In the past few years, the world of intercountry adoption has dramatically changed for families, practitioners and vulnerable children. Most notably, the Hague Convention on Protection of Children and Co-operation in Respect of Intercountry Adoption (Hague Adoption Convention), an international treaty on adoption, came into force in the U.S. on April 1, 2008. The Hague Adoption Convention has the admirable goals of regulating outgoing and incoming cases to ensure more transparency and prevent abuse and trafficking. [The Hague Conference on Private International Law is a global inter-governmental organization working for the “progressive unification” of private international laws. The Hague Conference on Private International Law had generated 39 conventions as of February 2009. The only convention discussed in this article is Convention 33, Convention of 29 May 1993 on Protection of Children and Co-operation in respect of Intercountry Adoption.] The Hague Adoption Convention has brought much needed reform to intercountry adoption. It supplants the existing “orphan” procedures for children coming into the U.S. from a Hague Convention Partner country. Families do not have the choice of which procedure to use, but must use the Hague Adoption Convention procedures if the child to be adopted is considered a “habitual resident” of a Convention partner country, the family is considered a “habitual resident” of the U.S., and the child is obtaining an immigration benefit based on an adoption.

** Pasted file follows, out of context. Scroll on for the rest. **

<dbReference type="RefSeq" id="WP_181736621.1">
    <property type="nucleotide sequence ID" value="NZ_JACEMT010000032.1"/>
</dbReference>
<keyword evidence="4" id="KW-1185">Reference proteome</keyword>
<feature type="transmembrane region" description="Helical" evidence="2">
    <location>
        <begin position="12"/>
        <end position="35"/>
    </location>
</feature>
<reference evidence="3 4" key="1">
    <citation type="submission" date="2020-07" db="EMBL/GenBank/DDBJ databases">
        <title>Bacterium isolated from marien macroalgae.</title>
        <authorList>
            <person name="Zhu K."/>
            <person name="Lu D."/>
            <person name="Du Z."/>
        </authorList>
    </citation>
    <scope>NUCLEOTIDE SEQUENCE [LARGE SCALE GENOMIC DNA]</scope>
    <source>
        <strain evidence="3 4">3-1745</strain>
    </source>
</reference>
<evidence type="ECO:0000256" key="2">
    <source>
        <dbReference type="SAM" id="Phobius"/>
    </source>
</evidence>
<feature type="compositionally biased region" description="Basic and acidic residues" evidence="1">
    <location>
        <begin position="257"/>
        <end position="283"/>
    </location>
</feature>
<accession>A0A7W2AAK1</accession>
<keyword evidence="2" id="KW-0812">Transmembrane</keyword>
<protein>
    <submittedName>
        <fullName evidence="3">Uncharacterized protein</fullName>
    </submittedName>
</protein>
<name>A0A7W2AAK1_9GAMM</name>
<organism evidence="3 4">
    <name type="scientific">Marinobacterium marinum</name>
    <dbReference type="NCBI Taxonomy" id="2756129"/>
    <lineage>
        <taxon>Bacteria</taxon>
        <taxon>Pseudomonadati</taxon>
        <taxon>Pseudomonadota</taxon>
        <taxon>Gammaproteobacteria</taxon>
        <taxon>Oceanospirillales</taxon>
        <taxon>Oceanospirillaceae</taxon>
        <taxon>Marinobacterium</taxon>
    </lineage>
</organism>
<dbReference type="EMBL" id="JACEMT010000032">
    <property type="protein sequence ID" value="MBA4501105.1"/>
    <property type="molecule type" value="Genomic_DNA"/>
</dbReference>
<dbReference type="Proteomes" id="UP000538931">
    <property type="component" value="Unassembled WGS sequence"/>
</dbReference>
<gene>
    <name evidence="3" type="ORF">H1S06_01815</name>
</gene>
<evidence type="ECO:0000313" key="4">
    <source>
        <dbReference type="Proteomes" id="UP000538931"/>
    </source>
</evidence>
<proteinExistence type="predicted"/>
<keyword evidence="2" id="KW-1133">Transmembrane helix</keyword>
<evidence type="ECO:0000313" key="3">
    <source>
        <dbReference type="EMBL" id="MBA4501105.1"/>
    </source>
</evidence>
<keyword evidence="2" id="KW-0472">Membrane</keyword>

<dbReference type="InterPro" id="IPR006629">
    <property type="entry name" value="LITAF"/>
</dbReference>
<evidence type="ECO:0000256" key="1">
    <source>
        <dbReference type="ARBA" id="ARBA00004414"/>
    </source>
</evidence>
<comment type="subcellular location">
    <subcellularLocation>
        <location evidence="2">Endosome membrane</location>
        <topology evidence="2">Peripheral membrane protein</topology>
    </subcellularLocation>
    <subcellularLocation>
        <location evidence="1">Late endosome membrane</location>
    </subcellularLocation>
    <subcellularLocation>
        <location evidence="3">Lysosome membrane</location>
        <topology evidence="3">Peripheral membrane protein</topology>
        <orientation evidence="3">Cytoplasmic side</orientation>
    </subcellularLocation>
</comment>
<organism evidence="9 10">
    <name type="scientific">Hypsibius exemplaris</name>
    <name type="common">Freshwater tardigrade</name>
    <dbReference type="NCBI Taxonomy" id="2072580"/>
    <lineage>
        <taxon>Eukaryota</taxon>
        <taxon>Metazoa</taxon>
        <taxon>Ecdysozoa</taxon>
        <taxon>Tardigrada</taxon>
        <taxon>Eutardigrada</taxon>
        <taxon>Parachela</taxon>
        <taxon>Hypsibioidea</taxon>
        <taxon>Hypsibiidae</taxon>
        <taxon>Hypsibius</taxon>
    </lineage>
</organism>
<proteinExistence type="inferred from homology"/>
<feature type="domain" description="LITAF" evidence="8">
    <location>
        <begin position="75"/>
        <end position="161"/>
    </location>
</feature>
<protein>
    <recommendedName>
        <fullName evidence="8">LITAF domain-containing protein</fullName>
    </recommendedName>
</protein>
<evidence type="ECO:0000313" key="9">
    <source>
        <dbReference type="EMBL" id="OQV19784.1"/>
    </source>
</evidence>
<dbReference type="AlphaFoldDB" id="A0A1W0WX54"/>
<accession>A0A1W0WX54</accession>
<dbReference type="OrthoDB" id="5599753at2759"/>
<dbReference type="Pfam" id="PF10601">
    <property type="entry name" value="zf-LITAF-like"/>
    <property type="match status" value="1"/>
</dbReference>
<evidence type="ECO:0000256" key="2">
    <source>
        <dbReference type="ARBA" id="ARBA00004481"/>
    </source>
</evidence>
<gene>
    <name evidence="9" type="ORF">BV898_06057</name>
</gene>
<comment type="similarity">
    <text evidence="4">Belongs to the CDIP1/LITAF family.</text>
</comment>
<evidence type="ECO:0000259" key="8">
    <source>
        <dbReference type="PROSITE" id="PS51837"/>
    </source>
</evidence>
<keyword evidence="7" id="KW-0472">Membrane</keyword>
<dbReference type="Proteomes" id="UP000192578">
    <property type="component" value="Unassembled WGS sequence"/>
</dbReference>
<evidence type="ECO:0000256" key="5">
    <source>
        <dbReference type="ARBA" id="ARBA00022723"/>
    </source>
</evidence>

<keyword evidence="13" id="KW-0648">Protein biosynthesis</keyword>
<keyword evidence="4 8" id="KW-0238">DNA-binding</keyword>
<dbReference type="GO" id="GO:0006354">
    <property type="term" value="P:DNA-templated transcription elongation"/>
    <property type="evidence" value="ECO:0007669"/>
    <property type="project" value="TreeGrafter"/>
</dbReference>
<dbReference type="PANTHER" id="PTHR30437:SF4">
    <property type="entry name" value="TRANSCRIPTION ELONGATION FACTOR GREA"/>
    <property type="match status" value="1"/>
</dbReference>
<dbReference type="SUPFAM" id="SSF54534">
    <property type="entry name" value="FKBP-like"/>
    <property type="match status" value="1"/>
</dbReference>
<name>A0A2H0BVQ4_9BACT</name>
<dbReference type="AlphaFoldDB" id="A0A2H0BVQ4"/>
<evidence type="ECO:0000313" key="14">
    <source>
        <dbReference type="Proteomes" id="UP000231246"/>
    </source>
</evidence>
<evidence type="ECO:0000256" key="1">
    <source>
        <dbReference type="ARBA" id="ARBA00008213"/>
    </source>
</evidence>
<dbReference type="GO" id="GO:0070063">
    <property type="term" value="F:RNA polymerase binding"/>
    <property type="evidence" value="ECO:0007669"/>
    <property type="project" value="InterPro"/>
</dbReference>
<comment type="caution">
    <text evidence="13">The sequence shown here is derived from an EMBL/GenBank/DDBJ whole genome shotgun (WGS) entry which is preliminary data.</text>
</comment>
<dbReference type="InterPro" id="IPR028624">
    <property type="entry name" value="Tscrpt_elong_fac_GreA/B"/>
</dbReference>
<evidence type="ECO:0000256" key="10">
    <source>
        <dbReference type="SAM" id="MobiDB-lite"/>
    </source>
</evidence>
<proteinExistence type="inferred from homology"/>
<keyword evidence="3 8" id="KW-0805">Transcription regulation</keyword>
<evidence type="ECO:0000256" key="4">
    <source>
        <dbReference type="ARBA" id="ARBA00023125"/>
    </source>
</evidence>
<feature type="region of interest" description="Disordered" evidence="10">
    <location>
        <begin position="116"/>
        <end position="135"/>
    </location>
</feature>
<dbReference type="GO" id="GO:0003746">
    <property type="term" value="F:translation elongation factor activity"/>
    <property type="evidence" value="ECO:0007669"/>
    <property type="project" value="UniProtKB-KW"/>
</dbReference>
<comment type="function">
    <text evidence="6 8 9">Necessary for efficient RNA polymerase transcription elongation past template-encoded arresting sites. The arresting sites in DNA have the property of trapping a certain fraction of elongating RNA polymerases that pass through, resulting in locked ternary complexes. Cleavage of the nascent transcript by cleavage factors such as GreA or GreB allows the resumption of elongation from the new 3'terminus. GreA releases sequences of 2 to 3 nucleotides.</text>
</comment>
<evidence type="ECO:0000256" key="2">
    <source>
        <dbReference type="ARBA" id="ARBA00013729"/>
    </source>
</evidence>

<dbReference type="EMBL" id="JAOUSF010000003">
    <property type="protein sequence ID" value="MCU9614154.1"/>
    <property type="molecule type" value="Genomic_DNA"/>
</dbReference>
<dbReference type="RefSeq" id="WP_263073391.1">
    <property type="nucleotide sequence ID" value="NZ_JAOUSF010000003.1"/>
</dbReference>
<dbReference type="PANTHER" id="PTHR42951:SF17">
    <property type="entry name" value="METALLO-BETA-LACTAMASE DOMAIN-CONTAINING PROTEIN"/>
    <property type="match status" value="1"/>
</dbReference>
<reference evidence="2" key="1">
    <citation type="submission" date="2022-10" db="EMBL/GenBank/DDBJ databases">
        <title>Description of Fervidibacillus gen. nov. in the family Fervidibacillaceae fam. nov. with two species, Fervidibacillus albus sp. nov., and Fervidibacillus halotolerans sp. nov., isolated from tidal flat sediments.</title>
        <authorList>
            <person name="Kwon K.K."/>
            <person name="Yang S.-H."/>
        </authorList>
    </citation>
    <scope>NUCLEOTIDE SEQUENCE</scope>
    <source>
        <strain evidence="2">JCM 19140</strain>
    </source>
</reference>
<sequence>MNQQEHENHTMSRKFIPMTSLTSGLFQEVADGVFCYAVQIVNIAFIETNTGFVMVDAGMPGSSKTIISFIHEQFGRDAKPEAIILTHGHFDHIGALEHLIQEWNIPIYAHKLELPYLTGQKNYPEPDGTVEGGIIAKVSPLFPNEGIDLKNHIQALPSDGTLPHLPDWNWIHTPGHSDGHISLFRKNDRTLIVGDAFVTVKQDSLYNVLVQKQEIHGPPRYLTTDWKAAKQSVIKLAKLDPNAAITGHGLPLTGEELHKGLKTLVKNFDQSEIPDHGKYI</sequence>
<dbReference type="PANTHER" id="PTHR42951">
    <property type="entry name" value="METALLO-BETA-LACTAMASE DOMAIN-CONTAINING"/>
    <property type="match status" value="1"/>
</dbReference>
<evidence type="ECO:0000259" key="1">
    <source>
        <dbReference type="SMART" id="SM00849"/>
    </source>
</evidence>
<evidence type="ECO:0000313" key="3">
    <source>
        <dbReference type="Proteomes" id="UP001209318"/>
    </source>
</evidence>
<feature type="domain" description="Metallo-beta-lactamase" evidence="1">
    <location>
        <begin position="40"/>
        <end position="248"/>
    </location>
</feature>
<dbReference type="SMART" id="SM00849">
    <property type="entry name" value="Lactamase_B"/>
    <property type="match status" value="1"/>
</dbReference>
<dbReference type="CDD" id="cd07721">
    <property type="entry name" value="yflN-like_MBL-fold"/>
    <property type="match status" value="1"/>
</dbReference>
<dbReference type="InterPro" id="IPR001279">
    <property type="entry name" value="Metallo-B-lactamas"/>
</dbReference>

The full article can be found in the attached PDF.